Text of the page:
Deciphering Schumann’s “Lotosblume”

Tips for Your Struggle through German Grammar and Libretti (III)



The poem Die Lotosblume which Robert Schumann set into music was written by Heinrich Heine in the 1820s. It is a simple text, but easily misunderstood if you do not notice the little grammatical trap that is waiting for you in the second verse. Eventually, you will master it and the poem’s passion will open up to you as the flower opens its blossom. Just, follow these steps:

1. Mark all nouns.

2. Identify the verbs (activity words) and look how they are conjugated (changed in spelling according to ich, du, er, wiretc.).

3. Look at the meaning of the verb (activity) and find the thing, person (name, function) or pronoun that is doing this activity.

4. Find the thing, person (name, function) or pronoun to whom the activity is directed.

5. Look at the vocabulary below the poem, read the poem again and try to understand its meaning.

6. Answer the questions below.

Die Lotosblume ängstigt
sich vor der Sonne Pracht,
und mit gesenktem Haupte
erwartet sie träumend die Nacht.

Der Mond, der ist ihr Buhle,
er weckt sie mit seinem Licht,
und ihm entschleiert sie freundlich
ihr frommes Blumengesicht.

Sie blüht und glüht und leuchtet,
und starret stumm in die Höh;
sie duftet und weinet und zittert
vor Liebe und Liebesweh.


ängstigen sich vor = to be afraid of
(Reflexive: ich ängstige mich, du ängstigst dich, die Lotosblume ängstigt sich)
der Sonne Pracht – die Sonne (sun), die Pracht (magnificence, splendor). Both words are combined in a genitive case, “the poet’s genitive”
der Sonne Pracht. Today, we say die Pracht der Sonne.
gesenkt = participle from
senken, to lower, here: lowered
das Haupt = (old) head
der Buhle = (old) love
Possessive pronouns: ihr = her, seinem = his
entschleiern = to unveil (der Schleier = veil)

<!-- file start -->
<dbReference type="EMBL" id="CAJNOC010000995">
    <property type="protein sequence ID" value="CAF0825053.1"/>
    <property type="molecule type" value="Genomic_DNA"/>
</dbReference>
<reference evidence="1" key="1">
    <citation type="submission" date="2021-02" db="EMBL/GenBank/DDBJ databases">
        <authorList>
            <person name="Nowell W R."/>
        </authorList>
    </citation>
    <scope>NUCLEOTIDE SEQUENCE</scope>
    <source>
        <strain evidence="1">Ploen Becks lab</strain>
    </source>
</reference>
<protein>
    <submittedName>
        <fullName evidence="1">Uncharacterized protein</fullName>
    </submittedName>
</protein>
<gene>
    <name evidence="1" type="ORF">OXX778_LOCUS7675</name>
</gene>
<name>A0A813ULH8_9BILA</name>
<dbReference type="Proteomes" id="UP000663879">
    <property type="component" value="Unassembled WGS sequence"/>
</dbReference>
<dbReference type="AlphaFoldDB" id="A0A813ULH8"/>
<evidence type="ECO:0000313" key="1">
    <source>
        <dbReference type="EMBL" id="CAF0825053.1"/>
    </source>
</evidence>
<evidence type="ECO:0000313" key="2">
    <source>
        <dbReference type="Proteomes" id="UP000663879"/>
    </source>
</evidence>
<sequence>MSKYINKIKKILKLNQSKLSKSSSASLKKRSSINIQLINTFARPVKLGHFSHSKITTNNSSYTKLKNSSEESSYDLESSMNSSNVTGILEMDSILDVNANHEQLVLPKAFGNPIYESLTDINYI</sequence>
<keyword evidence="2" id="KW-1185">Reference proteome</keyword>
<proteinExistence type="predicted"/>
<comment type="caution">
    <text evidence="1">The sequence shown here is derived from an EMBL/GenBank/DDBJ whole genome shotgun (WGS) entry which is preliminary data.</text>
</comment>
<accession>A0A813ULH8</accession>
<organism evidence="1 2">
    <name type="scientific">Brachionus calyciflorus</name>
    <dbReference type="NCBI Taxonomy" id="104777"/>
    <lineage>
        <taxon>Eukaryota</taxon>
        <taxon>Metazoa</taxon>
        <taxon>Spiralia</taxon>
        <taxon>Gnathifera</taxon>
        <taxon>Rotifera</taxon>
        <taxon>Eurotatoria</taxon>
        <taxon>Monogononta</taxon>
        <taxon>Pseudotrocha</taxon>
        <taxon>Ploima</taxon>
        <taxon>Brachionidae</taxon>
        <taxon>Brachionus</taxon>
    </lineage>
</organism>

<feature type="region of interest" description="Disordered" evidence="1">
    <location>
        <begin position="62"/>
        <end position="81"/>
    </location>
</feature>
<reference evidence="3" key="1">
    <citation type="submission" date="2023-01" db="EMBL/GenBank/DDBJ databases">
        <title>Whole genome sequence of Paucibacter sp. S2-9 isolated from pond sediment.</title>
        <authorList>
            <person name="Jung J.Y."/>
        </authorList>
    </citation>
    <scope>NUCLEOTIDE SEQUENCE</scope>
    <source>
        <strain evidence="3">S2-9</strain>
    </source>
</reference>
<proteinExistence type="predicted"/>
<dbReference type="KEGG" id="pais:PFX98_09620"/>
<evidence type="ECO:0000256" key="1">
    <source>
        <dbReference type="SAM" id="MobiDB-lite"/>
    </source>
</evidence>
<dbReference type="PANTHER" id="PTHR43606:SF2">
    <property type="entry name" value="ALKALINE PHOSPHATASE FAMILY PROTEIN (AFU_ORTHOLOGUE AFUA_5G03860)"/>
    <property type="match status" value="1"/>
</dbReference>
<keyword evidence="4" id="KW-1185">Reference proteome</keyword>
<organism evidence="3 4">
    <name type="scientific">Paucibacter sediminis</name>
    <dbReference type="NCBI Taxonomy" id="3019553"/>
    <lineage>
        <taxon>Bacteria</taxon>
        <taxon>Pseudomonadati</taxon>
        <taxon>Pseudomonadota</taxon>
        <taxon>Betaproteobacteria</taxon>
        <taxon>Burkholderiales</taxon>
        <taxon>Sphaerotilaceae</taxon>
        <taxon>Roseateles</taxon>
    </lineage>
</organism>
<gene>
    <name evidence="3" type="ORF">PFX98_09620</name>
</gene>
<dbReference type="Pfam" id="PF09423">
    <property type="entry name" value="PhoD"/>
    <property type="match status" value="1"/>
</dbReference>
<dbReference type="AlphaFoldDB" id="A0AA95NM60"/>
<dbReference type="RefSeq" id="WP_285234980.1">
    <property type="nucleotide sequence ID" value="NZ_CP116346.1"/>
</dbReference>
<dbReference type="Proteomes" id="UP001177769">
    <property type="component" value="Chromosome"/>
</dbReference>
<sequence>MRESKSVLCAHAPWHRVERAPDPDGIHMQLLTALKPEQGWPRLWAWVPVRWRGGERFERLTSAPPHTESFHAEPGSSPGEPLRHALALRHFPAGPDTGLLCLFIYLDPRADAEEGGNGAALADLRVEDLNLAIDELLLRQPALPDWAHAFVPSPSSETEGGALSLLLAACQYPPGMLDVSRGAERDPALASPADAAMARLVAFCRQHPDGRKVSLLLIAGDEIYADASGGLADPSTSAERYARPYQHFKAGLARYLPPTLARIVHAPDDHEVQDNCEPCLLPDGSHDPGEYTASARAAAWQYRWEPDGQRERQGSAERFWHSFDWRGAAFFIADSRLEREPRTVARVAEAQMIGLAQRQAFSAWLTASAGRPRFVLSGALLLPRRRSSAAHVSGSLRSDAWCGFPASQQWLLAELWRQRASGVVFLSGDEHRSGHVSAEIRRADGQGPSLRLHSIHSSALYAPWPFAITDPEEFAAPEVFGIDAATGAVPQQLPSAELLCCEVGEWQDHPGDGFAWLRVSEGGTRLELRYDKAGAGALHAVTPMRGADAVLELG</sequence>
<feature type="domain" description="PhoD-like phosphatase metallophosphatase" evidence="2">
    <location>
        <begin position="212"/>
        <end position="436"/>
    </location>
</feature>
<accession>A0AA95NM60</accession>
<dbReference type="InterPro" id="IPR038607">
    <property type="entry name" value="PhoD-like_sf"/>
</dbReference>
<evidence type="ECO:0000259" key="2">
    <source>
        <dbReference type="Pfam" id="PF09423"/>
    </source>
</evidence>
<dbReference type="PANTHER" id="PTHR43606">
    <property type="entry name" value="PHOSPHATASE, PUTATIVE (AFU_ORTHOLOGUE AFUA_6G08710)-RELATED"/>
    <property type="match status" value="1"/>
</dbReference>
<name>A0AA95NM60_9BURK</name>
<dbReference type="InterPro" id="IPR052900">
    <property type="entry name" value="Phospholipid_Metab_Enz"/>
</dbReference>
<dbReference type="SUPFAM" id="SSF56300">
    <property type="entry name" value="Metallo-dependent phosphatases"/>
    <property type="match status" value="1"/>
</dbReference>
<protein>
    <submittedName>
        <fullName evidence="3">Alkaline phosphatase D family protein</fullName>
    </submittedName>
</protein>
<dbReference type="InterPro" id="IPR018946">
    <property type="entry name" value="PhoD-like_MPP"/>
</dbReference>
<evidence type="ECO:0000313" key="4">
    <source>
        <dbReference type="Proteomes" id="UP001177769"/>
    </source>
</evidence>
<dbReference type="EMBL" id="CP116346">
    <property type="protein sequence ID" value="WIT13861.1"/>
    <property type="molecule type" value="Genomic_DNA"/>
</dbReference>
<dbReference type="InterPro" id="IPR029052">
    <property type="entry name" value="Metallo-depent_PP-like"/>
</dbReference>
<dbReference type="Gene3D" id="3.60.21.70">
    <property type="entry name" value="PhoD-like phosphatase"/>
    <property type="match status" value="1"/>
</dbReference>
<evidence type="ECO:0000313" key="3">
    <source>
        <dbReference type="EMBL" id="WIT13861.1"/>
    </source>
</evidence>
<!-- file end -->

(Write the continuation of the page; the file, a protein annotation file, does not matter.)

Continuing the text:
fromm = pious, here: angelic
in die Höhe = up into the heights/skies
das Liebesweh = lover’s grief


– Who is active (the subject) in verse no 1?
– What are the two activities (verbs) the subject is doing?
– What is the third activity/verb turned into an adjective (participle present)?

– What is the Monddoing in verse no 2?
– Who unveils (entschleiert) his or her face,
Blumengesicht? (Be aware of the word order and the pronoun. The dativ pronoun ihmnever does anything, and therefore does not entschleiern!)

– What is “she”, the flower doing in verse no 3?










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Bernd Hendricks. Born in Duisburg, Germany. Based in Berlin. Writer, German Language Educator. I was six years old when I went to the opera for the first time. My Grandma took me to Hänsel und Gretel at the Deutsche Oper am Rhein in Duisburg. The first time I met an opera singer personally was during my time as foreign correspondent in New York when at a Christmas party a baritone pelted me with questions about the language of Zauberflöte. He was preparing for his role as Papageno. After my return to Berlin in September 2010, I have been giving German lessons to singers on their audition tours. My workshops in Berlin, Vienna, and London are based on my widely read book Ach, ich fühl’s—German for Opera Singers in Three Acts: Studying, Speaking, Singing. My latest book, Die Frist ist um—Navigate the Language of 10 German Operas, takes you on a journey through the language of the most popular and often performed operas in the German-speaking countries. I am also the author of several non-fiction books and two novels.

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